Common Good

Why Drinking Coffee is Good for the Soul

I confess. Although I drink coffee in the morning, and sometimes at night, I like a good cup of tea in the afternoon. I used to think it was good for my health and my diet. Then came the Tea Party. No, this is not the disconnect some might think. Hopefully it is a successful play on words that allows us to look at our current political environment in light of the Gospel. By the way, one does not need to believe in Jesus (or even God) to comprehend the principles involved. One just needs to be a person of good will.

There is much to bemoan in the current U.S. economy, as well as that in other parts of the globe. As a result, pundits from across the spectrum are analyzing this past Tuesday's election, spinning the outcome to support their own biased perspectives. That is not what I intend, although I would suggest that the U.S. election was more about economics and unemployment, than anything else. The Tea Party, of course, believes the election was about economics AND the "anything else"--particularly their desire, nay, their demand that they be allowed to pursue their individual passions and the rest of the country be damned. It is precisely here that the Tea Party runs smack against the values of the Gospel.

For months the American public has been subjected to Tea Party activists who have espoused a philosophy of government and economics that has gone largely unchallenged in principle. Those who have opposed the Tea Party have done so primarily by focusing on policy and arguing about the value of the stimulus bill, the financial and health care reforms, etc. While acknowledging the dismal employment statistics, they have suggested that things would be worse without some of the emergency legislation passed by Congress. But there are deeper issues at work in the country, issues that go to the heart of the Gospel, and this is where I believe the Tea Party must be challenged.

We frequently hear activists speak of smaller government, using phrases such as "keeping the government out of our pockets." A very careful analysis of the language and issues of the Tea Party unveils a thinly disguised self-centeredness that demonstrates no concern whatsoever for others. In reality, it is simply another incarnation of the "me" mentality, but from a different generation. They want to get everything out of life and keep it for themselves. The hubris of this approach was on display during the BP oil spill in the Gulf of Mexico. The same people who were decrying government spending and regulation of industry were demanding more and faster federal response, not to mention their demand for federal dollars and prosecution of the responsible parties. I guess that when your world revolves only around yourself, you don't need to be rational or consistent.

It has been a long time since politicians have spoken of the common good--or at least a long time since using that specific language. Even President Obama, with all the hope of a new future that he brought to national politics, does not use the term. I realize that there are multiple ways of interpreting the Scriptures. How else could anyone preach the absurdity of literalism! Still, at the heart of the Gospel is the concept of the common good, so it is baffling how the core of the Tea Party movement, those Christians who claim religious superiority over others, can dismiss with such apparent ease everything that Jesus stands for.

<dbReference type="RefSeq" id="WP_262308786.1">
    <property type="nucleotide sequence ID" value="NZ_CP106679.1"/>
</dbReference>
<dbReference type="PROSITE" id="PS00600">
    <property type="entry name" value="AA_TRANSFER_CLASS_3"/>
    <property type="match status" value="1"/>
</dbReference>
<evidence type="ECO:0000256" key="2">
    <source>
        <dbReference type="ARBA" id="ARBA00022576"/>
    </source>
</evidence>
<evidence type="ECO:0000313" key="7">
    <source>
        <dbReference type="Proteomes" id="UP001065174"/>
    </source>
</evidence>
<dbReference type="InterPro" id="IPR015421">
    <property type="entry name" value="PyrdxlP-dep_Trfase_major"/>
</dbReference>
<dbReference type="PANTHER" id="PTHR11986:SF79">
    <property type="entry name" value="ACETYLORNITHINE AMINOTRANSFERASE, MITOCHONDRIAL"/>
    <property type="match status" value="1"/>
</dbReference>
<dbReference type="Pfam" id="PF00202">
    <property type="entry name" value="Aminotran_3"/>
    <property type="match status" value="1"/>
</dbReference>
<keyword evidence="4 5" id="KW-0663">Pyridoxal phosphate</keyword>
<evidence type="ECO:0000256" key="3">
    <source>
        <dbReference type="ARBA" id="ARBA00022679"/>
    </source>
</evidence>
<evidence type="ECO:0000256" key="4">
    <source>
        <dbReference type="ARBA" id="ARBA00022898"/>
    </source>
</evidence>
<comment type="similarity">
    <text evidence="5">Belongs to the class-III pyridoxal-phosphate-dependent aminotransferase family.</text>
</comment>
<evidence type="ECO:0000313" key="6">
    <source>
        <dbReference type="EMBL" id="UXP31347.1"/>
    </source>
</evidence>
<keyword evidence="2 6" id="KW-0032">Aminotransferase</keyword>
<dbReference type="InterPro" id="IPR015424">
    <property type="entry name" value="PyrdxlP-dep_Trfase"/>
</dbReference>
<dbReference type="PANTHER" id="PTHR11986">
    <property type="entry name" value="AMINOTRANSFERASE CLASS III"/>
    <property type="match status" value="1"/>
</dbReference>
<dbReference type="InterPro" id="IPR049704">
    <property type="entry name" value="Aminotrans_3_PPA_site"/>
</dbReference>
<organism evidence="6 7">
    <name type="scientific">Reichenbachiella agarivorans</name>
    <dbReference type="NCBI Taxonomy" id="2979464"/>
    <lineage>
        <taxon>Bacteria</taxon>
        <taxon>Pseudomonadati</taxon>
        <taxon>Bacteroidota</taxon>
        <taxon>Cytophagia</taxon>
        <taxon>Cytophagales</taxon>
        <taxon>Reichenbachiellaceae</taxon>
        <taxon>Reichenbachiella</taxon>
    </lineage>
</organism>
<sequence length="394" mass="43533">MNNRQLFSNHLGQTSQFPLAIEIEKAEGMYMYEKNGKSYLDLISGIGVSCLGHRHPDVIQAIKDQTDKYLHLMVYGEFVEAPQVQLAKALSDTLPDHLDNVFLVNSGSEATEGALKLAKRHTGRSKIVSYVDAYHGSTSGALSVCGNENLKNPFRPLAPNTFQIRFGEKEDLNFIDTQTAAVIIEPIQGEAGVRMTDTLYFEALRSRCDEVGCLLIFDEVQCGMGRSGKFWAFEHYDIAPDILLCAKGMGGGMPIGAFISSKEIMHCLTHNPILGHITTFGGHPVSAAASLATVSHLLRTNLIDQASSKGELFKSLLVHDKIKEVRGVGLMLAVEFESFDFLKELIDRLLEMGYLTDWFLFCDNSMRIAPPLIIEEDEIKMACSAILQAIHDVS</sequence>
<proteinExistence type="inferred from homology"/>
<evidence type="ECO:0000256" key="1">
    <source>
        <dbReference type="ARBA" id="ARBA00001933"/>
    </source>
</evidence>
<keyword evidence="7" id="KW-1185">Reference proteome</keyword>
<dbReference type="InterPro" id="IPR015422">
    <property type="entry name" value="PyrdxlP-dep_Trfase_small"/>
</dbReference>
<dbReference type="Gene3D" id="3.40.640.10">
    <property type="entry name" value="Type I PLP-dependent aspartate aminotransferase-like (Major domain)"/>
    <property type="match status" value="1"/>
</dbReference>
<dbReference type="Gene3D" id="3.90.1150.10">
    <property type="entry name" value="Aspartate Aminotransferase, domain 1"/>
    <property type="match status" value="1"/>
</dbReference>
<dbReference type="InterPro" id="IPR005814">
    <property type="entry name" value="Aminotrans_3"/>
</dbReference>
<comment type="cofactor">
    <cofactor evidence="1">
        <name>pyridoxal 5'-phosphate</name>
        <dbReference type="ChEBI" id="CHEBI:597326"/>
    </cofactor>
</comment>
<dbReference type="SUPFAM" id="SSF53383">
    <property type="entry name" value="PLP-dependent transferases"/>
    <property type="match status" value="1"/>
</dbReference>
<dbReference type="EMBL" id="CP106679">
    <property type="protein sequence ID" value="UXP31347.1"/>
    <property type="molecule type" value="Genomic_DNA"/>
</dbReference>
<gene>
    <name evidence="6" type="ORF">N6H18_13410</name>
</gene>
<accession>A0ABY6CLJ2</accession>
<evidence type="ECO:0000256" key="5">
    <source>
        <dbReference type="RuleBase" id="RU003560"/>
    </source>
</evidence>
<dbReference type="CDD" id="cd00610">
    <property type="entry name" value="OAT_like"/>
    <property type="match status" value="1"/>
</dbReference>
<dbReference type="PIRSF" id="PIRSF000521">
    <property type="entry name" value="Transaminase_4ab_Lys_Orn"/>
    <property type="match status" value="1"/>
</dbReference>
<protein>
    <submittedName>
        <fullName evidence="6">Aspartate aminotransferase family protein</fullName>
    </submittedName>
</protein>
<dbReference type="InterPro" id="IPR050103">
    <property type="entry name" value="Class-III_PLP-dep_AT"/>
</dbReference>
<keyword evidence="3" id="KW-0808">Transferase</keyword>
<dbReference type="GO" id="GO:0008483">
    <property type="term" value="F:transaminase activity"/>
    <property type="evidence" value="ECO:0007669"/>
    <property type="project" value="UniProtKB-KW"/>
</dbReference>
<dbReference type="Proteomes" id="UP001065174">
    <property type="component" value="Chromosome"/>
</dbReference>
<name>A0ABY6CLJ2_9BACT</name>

Take, for example, the miracle of the loaves and fish. A quick side note: this is the only miracle that occurs in all four Gospels, so it is uniquely significant. Whatever explanation one offers for this miracle, it is a demonstration of sharing with and caring for those in need. When Jesus told the disciples to give food to the multitude, they objected. In a phenomenally prescient expression of Tea Party politics, they protested against spending their own money to feed the others--those people who did not have the foresight to bring their own food! Sounds like a page out of Sarah Palin's, and by extension, the Tea Party's handbook. The problem is that their handbook is not the Gospel.

It has become practically a national sport to attack any idea that sounds "socialist" such as the redistribution of wealth. Of course, that is pure ignorance and exactly what the Tea Party preys upon. Pity the poor Christians who do not recognize the socialism in the words of Jesus, or the redistribution of wealth in the miracle of the loaves and fish. In this miracle, with just a few loaves and fish, Jesus demonstrated what happens when people do not think only of themselves or put themselves first. Not only did everyone eat their fill, but there was food left over.

For the record, Jesus did not preach that we should take as much as we can from this world and everyone else be damned. This kind of self-entered individualism inevitably leads to division and a sense of superiority or disdain. It also leads to a misguided independence. Sadly, though, like cholera it is highly contagious and possesses the ability to infect an entire nation. The Tea Party are among those people who believe that America is the best in everything and does not need anyone else. As much as I love my country, this is delusional. We certainly have much to offer the rest of the world, but then we also have much to learn from the rest of the world.

The Tea Party takes its name from the 1773 revolutionary protest in Boston when colonists threw English tea into the harbor. Instead of tossing it overboard, it seems that today's tea party has been drinking the stuff. The story of the loaves and fish does not tell us what Jesus gave the people to drink, but it's a good guess it was not tea!
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